9. This remembrance today serves as a stark reminder that justice has not been served, even 1,000 days after Pastor Raymond Koh’s enforced disappearance. We all know how, where and when Pastor Raymond Koh disappeared. The CCTV footage that emerged in social media offers a clear, terrifying account of what transpired.
10. We all know who caused Pastor Raymond Koh’s disappearance. As I mentioned earlier, public inquiries into the disappearance of Pastor Raymond Koh and Amri Che Mat were held by SUHAKAM. The panel, comprised of Dato' Mah Weng Kwai, Professor Dato' Dr Aishah Bidin and Dr Nik Salida Suhaila binti Nik Salleh, ran from 19 Oct 2017 to 7 Dec 2018. 16 witnesses including eight police officers attended the hearing of inquiry on Pastor Raymond Koh’s disappearance.
11. Family of Pastor Raymond Koh, SUHAKAM’s officers, the Bar Council and the Royal Malaysia Poilce (PDRM) made submissions.
12. Against the backdrop of dubious and contradictory testimonies by various police personnel, including by former Inspector General of Police, Tan Sri Khalid Abu Bakar; possible fabrication of evidence by the police; and even a concerted effort to derail the inquiry proceedings by charging an individual and claiming that SUHAKAM did not have any jurisdiction to proceed with the inquiry on disappearance of Pastor Raymond Koh, the panel delivered its Report on 3 April 2019.
13. The panel concluded that the enforced disappearance of Pastor Raymond Koh and Amri Che Mat was carried out by agents of the State namely, the Special Branch, Bukit Aman, Kuala Lumpur. Their enforced disappearance was followed by a refusal by the State to acknowledge the deprivation of liberty or by concealment of the fact or whereabouts of the disappeared person, which place such a person outside the protection of the law. The panel also found that the PDRM did not take adequate steps to investigate the enforced disappearance of Pastor Raymond Koh and Amri Che Mat.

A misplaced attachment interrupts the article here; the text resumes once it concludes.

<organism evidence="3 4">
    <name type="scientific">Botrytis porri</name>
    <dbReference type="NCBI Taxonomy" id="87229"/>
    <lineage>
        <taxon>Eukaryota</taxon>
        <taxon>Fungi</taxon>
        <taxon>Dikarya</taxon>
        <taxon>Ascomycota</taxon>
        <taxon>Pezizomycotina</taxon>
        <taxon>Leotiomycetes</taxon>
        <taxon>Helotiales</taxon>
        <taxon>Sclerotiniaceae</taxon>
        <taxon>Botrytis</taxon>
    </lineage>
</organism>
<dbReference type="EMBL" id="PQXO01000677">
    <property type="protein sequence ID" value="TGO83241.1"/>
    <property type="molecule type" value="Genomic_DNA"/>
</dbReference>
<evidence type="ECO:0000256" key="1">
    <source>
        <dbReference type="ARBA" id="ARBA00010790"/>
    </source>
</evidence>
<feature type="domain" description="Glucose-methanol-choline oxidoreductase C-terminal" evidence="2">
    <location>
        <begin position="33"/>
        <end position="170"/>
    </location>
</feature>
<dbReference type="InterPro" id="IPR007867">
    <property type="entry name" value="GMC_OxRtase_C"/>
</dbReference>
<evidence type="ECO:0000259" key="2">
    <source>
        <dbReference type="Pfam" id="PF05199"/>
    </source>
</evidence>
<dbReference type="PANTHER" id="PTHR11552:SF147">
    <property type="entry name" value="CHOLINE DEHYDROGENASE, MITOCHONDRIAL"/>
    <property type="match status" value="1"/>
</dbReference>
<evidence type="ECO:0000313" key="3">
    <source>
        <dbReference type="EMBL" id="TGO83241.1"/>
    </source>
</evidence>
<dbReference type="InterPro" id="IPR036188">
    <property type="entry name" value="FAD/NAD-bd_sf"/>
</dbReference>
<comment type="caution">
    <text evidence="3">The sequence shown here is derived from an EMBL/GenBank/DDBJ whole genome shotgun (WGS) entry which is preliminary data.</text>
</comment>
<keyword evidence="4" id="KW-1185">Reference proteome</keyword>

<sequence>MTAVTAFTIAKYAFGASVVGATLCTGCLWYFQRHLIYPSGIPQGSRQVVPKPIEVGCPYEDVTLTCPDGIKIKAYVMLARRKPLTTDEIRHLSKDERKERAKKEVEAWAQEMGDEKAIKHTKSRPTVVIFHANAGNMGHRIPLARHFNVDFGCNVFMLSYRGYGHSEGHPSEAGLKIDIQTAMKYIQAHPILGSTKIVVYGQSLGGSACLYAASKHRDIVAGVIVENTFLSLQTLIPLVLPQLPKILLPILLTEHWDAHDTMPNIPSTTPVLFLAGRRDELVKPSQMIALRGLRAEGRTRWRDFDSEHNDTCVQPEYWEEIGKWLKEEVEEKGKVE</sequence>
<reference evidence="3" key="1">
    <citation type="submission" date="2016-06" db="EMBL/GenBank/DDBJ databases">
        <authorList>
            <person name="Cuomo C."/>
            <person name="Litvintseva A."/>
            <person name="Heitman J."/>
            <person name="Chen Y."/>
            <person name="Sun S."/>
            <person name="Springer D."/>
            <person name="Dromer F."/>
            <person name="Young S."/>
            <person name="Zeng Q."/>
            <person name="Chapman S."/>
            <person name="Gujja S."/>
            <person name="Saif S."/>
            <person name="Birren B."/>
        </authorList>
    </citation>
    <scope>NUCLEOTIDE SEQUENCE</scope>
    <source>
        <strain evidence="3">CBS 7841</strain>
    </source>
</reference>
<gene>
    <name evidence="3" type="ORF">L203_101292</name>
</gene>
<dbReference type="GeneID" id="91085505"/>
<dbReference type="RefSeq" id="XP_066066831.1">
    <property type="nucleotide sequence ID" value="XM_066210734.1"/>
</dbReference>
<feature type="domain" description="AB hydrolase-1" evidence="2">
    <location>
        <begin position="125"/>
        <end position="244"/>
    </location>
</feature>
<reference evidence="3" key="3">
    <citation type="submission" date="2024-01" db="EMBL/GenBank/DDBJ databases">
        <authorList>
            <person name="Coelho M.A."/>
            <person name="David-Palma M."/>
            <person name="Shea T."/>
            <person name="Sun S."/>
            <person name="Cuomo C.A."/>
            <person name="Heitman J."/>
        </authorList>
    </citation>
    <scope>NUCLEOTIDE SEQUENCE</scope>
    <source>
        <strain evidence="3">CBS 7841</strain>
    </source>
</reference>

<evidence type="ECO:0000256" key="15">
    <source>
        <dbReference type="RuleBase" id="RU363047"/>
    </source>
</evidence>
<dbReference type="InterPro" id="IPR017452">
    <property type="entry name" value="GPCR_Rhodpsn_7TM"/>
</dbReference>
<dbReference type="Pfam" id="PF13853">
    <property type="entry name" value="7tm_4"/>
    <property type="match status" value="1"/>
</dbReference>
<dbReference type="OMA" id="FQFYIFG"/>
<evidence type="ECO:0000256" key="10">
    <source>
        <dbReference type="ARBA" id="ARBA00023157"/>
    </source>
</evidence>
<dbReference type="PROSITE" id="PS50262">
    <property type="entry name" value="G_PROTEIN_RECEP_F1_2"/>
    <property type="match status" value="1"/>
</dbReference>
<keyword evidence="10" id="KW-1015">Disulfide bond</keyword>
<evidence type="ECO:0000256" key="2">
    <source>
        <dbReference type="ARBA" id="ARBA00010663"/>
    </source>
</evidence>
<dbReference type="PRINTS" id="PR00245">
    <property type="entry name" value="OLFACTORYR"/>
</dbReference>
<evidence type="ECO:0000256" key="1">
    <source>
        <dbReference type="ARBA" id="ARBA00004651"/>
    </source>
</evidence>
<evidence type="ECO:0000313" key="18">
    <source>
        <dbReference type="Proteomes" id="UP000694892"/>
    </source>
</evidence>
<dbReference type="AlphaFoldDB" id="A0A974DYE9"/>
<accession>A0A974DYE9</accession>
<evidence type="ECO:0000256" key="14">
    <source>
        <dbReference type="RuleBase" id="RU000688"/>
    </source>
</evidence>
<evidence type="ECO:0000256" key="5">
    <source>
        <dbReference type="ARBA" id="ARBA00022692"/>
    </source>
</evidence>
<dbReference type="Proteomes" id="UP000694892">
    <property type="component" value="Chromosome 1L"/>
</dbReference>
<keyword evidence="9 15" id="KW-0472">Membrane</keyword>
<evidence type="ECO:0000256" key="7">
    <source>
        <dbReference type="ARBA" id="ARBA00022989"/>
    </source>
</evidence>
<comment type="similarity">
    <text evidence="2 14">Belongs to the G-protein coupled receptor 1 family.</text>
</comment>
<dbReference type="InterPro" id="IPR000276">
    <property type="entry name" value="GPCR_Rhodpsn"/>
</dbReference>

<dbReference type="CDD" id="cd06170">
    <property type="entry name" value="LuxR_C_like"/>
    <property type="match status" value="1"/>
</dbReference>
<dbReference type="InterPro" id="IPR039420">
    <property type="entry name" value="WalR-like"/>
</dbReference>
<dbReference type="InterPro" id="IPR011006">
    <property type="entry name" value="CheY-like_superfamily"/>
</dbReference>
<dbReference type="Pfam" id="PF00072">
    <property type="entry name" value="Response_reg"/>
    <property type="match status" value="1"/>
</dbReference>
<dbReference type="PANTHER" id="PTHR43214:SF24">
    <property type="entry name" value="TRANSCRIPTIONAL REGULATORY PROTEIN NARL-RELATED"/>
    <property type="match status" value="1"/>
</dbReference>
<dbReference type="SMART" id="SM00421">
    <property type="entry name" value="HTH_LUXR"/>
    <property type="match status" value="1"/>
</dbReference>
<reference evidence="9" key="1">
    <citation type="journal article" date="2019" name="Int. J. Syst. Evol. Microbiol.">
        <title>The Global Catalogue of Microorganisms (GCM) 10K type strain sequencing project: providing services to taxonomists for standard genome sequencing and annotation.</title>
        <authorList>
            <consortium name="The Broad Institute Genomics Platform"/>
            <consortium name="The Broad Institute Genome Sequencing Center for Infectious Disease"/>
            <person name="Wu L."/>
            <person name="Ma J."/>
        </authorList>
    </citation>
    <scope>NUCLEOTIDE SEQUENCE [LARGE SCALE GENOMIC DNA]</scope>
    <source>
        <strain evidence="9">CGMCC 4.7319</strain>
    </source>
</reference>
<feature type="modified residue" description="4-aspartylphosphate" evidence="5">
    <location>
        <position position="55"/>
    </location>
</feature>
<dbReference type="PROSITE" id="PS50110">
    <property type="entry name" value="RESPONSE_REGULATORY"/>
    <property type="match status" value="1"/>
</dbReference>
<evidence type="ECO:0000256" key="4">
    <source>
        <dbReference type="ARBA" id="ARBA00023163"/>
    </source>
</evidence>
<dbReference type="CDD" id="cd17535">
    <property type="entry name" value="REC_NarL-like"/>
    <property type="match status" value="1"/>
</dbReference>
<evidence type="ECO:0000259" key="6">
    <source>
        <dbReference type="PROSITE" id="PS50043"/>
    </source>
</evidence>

14. The decision is a damning indictment of the powers exercised by the Special Branch of the PDRM, which is privileged, and protected from scrutiny and accountability. More worrying still was the thread of actual testimony and circumstantial evidence that implicated abuse of power by certain individuals within state Islamic religious authorities.
Ladies and Gentlemen,
15. So we now have answers to the how, where, when and who concerning Pastor Raymond Koh and Amri Che Mat’s disappearance. However, their whereabouts remain unknown. Their perpetrators remain at large.
16. As stated in the SUHAKAM Inquiry Report, Special Branch police officers were involved in the enforced disappearance of Pastor Raymond Koh and Amri Che Mat. The Bar takes the position that the police officers who abuse their position and powers are not excusable and immune under the law. To quote the oft quoted adage, “Power tends to corrupt, and absolute power corrupts absolutely.”
Special Task Force
17. The SUHAKAM inquiry panel recommended that a special task force be set up to re-open and re-investigate the enforced disappearances of Pastor Raymond Koh and Amri Che Mat. The inquiry panel also suggested that the special task force should comprise independent investigators to be appointed by the Attorney General and the appointees should not have any conflict of interest.